You are on page 1of 39

Block−Hirt−Danielsen: II. Financial Analysis and 3.

Financial Analysis © The McGraw−Hill


Foundations of Financial Planning Companies, 2009
Management, 13th Edition

Financial Analysis
3
LEARNING OBJECTIVES
LO1 Ratio analysis provides a meaningful LO4 Trend analysis shows company
comparison of a company to its performance over time.
industry.
LO5 Reported income must be further
LO2 Ratios can be used to measure evaluated to identify sources of
profitability, asset utilization, liquidity, distortion.
and debt utilization.

LO3 The Du Pont system of analysis


identifies the true sources of return
on assets and return to stockholders.

I
f you enjoy snack foods, look no further than Part of the reason for Kellogg’s high return on
the Kellogg Company (ticker symbol K). Go equity can be found in the company’s high debt ratio.
down the grocery store aisle and you can find its Kellogg’s debt represents 80 percent of its total assets.
products including Cheez-IT, Keeblers, Famous This means that the firm has a relatively low amount
Amos Cookies, and many other labels. of stockholders’ equity (representing 20 percent of
If you start your day early, you might also sample total assets). Almost any amount of profit will appear
its breakfast choices including Frosted Flakes, Rice to be high in regard to the low stockholders’ equity.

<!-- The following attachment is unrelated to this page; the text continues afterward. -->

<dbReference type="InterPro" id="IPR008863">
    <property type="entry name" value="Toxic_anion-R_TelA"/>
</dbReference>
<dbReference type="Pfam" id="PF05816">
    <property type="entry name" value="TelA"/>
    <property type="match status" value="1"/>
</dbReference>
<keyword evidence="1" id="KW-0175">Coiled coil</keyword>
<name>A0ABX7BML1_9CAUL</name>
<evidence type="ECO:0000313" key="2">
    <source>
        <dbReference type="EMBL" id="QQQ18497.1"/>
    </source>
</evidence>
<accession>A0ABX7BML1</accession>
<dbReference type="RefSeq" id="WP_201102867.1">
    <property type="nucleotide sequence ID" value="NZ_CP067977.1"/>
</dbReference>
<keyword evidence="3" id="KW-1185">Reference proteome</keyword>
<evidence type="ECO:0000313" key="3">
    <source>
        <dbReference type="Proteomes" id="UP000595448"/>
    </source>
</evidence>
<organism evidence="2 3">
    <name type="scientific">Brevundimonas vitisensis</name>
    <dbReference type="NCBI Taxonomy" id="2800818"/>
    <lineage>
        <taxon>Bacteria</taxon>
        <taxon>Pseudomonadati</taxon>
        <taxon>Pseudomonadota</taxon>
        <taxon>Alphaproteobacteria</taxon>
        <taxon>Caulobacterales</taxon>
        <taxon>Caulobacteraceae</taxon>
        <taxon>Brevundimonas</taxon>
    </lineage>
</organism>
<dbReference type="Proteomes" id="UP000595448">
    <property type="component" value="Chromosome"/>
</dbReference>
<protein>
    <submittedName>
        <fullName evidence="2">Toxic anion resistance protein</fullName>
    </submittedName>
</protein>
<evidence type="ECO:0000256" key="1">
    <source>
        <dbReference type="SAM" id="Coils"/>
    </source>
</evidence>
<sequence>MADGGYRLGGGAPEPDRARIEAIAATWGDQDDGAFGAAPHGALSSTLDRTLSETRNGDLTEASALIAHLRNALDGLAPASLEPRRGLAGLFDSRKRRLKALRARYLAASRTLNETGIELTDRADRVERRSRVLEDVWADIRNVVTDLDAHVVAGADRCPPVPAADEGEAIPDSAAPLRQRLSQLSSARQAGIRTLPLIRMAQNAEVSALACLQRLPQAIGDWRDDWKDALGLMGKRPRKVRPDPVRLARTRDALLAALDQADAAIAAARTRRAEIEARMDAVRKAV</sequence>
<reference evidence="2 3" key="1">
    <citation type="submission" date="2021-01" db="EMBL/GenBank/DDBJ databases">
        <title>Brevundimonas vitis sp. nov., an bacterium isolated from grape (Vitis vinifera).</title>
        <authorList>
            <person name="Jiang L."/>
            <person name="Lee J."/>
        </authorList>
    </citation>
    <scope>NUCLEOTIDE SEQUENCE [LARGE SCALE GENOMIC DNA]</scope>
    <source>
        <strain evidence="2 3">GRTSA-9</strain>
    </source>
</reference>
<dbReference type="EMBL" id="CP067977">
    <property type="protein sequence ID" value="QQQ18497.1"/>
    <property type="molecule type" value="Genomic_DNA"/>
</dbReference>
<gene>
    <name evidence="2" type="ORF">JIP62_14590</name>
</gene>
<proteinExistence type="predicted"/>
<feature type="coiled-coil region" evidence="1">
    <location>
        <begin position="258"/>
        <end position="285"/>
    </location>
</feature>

Krispies, Special K, and Nutri-Grain. This type of analysis can be found in the financial
For those of you who are planning to go to gradu- ratios discussed in this chapter.
ate school and intend to have a high GMAT (Gradu- In Chapter 2, we examined the basic assumptions
ate Management Aptitude Test) score of 680 or better, of accounting and the various components that make
you might even sample Kellogg’s world renowned up the financial statements of the firm. We now use
graduate business program at Northwestern Univer- this fundamental material as a springboard into finan-
sity (endowed by Kellogg). cial analysis—to evaluate the financial performance
Of more immediate interest to students reading of the firm.
this text is the 46 percent return on stockholders’ The format for the chapter is twofold. In the first
equity the firm produced in 2007. The average return part we will use financial ratios to evaluate the rela-
for U.S. companies is 15 to 20 percent, so Kellogg’s tive success of the firm. Various measures such as net
return is extremely high considering its products income to sales and current assets to current liabili-